Advice columnists are usually detestable on principle. So often they dish out finger-wagging judgment rather than empathy and a nuanced understanding of the complexities of human nature. TheRumpus.net’s Dear Sugar column — which was revealed earlier this year to be penned by author Cheryl Strayed — is beloved by readers for this very reason. It’s an advice column, but feels like therapy, church and your mother’s loving arms all at once. Whether you’re lovesick, drowning in debt, or riddled with professional jealousy, Dear Sugar understands and she wants to help. [$10.17, Amazon]
Guys, not only is reading FUNdemental — it can also be super sexy. Personally, I do almost all of my reading in bed, which is not as titillating as it sounds, because I’m usually wearing ratty pajamas and some kind of disgusting face mask. But you get the idea. Which is why the ladies of The Gloss would like you to send them a picture of yourself — sexily reading a book. Keep reading »
I might be a little too into the young adult novel Matilda than is suitable for a grown woman … right down to squee-ing when I saw the blog College Fashion did a how-to on how to get Matilda’s look. If Matilda’s now your type, they also show you how to get Miss Honey’s sweet and ladylike style, as well as vaguely dominatrix-inspired Miss Trunchbull look. The only thing they forgot with Matilda is a pile of library books! [College Fashion]
Last week, we showed you ours and asked you to show us yours. Nightstands, that is. And the books you keep on them, specifically. Click through to find out which books Frisky readers keep next to their beds…
I am somewhat of a walking dichotomy: I enjoy literature and consider myself a “reader,” but my attention span maxes out at 30 seconds. Unless a book really grabs me, and I mean seriously grabs me, it’s a lost cause. I write even the most popular, best-loved books off as “boring,” and for that, I am the worst. As such, I’ve become somewhat of a connoisseur of novels that are really, truly captivating, whether it’s due to an intricate plot, a particularly thrilling mystery, or fascinating characters. Here are five authors whose works will reel you in and keep you on the line …
Our recipe for an ideal summer weekend is pretty simple. In fact, it only requires two ingredients: a beach and a book. But what exactly are the components of a truly great beach read? Let’s break it down…
If you look back, chances are you can probably think of a few times when you read the perfect book at the absolutely perfect moment. Whether it’s reading Judy Blume as a teen or Virginia Woolf in your early 20s, there are certain books that are ideal reads for certain moments in your life. We’ve selected a ton of books that are great reading at different ages. Take a look at our list and tell us what books you recommend in the comments!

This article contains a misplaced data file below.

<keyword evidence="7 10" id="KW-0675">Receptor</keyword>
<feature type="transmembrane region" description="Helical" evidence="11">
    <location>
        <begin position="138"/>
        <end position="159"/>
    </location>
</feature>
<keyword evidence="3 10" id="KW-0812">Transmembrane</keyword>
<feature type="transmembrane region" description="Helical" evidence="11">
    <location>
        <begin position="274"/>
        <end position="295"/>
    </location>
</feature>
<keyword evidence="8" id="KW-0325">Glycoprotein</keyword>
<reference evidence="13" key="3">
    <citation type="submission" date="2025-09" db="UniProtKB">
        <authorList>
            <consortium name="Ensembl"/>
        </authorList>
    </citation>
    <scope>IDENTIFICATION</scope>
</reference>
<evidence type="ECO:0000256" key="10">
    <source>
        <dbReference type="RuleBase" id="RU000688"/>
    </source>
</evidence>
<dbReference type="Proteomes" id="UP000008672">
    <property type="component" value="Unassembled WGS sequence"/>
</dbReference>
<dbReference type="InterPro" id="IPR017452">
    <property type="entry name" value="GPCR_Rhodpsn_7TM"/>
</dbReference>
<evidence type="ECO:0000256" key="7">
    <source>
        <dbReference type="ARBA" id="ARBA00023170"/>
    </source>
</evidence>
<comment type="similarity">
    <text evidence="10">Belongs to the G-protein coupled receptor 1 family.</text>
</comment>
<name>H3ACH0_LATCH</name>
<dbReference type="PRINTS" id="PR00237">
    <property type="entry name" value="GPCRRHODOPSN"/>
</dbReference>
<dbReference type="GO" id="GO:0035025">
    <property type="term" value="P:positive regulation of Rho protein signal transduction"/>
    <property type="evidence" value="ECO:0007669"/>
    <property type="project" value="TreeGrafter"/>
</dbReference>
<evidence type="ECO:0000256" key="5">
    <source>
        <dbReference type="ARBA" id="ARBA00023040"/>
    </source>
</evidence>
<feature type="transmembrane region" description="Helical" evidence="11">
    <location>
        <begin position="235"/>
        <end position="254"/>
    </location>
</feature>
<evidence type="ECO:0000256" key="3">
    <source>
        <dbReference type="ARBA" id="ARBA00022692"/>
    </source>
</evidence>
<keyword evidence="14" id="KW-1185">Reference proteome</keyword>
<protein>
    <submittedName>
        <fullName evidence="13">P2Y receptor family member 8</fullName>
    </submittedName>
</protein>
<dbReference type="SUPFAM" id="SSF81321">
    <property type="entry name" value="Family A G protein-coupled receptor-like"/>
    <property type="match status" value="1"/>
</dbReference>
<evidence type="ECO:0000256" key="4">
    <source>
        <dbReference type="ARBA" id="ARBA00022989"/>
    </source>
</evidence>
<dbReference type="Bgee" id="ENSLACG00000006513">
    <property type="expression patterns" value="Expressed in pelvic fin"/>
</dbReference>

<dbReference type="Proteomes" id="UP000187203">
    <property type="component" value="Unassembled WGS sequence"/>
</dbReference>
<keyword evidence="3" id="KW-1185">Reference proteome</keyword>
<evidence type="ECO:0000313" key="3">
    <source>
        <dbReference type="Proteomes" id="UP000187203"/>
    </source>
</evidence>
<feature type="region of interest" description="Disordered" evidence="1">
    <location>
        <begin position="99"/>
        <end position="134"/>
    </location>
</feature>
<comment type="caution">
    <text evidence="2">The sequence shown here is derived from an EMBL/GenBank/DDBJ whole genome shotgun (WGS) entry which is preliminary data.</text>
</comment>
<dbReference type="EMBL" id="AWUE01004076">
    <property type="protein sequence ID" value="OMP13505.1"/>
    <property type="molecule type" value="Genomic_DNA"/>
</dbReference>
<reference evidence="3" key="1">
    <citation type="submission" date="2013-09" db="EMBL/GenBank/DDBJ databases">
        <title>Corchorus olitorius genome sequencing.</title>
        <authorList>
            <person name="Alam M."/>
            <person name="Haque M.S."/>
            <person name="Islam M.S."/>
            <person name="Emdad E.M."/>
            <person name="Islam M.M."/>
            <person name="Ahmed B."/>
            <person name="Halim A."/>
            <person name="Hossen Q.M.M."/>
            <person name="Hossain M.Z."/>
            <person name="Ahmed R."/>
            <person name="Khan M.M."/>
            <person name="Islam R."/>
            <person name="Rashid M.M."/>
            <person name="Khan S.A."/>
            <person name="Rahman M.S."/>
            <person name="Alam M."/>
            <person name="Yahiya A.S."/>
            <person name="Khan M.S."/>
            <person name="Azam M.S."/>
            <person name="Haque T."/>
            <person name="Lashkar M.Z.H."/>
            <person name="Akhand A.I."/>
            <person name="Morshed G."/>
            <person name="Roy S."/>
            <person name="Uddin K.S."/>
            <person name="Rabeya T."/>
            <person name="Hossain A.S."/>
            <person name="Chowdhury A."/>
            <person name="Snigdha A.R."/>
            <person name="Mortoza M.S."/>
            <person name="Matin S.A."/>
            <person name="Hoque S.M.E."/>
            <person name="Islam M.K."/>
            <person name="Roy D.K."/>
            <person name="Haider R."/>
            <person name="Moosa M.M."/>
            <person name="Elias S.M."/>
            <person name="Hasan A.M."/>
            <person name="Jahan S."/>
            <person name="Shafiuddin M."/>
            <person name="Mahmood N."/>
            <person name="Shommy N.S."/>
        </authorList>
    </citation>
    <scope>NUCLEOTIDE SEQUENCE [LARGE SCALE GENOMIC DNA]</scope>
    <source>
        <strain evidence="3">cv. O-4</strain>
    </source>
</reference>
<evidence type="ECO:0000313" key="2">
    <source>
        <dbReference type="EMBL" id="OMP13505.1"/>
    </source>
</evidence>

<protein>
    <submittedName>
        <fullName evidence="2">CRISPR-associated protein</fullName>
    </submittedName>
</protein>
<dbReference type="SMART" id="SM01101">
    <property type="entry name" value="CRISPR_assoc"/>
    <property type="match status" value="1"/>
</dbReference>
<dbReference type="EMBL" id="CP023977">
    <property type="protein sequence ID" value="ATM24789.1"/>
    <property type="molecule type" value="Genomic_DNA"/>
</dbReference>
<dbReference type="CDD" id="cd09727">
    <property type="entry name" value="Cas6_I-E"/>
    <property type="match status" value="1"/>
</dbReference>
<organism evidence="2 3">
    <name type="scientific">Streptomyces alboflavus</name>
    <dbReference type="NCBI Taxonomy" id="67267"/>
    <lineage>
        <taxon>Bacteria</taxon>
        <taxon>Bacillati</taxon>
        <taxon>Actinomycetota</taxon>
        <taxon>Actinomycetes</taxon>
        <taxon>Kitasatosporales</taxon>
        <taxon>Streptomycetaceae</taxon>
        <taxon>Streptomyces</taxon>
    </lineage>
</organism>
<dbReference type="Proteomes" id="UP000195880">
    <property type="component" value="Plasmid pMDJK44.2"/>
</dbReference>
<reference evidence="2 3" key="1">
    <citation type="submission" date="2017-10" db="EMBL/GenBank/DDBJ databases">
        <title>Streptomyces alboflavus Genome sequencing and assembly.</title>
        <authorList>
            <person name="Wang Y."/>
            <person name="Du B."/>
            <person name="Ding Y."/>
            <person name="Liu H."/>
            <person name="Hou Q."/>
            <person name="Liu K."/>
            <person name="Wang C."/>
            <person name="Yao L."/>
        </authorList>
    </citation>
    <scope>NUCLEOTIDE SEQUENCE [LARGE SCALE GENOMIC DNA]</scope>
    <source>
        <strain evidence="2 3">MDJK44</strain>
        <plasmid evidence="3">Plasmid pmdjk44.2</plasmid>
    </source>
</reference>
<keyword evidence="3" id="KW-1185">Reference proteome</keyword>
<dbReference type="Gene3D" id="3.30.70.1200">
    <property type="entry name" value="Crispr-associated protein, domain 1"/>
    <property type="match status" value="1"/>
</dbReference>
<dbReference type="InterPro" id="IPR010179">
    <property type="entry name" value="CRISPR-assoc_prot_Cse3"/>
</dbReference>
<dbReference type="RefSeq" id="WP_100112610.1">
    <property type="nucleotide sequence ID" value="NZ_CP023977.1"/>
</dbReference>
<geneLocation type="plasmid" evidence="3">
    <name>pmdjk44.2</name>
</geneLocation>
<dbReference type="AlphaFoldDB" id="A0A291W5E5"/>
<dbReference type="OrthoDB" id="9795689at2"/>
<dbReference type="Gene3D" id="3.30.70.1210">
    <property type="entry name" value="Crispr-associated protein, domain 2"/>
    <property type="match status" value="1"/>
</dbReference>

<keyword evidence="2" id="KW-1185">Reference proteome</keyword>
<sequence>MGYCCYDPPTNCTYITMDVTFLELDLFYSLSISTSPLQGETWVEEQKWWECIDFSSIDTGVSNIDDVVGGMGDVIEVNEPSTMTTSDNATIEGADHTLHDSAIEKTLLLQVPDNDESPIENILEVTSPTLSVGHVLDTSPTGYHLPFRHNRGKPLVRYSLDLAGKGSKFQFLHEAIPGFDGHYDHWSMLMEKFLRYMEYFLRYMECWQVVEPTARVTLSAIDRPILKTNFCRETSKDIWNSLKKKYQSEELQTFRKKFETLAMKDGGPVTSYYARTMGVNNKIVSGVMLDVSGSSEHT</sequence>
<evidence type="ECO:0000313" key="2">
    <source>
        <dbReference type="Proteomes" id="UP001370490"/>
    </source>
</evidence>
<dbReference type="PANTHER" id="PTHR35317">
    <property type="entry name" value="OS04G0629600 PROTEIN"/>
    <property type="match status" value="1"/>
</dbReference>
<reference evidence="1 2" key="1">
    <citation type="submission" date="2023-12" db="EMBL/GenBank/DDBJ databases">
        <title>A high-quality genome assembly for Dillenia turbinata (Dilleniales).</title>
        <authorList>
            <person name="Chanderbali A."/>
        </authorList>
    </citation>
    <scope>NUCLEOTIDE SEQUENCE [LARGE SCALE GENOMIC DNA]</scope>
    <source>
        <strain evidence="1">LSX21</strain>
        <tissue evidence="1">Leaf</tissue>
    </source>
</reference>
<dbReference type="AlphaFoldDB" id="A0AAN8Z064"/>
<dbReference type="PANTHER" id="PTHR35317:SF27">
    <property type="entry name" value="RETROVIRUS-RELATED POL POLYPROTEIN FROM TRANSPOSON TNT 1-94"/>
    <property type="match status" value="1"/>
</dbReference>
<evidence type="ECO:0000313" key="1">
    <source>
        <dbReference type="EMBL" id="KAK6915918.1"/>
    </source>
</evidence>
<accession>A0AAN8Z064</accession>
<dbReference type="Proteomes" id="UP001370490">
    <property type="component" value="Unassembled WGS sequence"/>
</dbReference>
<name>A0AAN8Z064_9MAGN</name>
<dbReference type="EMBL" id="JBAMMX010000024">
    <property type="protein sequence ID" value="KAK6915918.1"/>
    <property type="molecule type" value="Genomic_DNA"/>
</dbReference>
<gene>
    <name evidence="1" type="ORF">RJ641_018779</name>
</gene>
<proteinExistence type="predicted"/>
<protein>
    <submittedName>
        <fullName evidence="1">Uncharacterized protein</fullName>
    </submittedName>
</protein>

In honor of Rad Reads Week, we thought a literary weekend project was in order. How about these adorable DIY book earrings? Craft yourself a pair that resembles your favorite book or make some with a sweet inscription for your bookworm BFF. Either way, they’d be a welcome addition to any book lover’s library–er, jewelry box. [WikiHow]
In case we haven’t made it perfectly clear during Rad Reads Week; we love books. More importantly, we love men who love books. There’s nothing sexier than a hunk curled up with a good book. Well, the only thing better is if he’s reading it naked. Viggo Mortensen is fully clothed, yes. But this picture of him reading The Lord of the Rings is just … no words. Keep on clicking for more book porn.
There are book clubs and then there are book clubs. The first is when you and a huge group of women, who may or may not have read the month’s assigned book, gather at someone’s house for margaritas, hummus and, oh, two hours of gossiping. Maybe 20 minutes at the end, those of you who actually read the book have a quick chat, but mostly this is a “big night out” for suburban types.
Then there are the book clubs. My beloved book club is filled with smartypants English majors from Williams. When it’s my month to pick a book, it is difficult to do so because they’ve read every book imaginable. We are ruled with an iron fist by a girl friend of mine who works in publishing and eats, lives, and breathes books. I am sincerely scared to not read the book each month or, worse, not attend the meeting. If we gossip, it’s way towards the end, long after I have gotten my ass handed to me on a platter, intellectually speaking. But you know what? I wouldn’t trade it for anything.
I’ve been in both types of book clubs and I’d like to think I know a thing or two about ‘em. After the jump, here’s rules for a book club — I mean, a book club — that actually reads. Keep reading »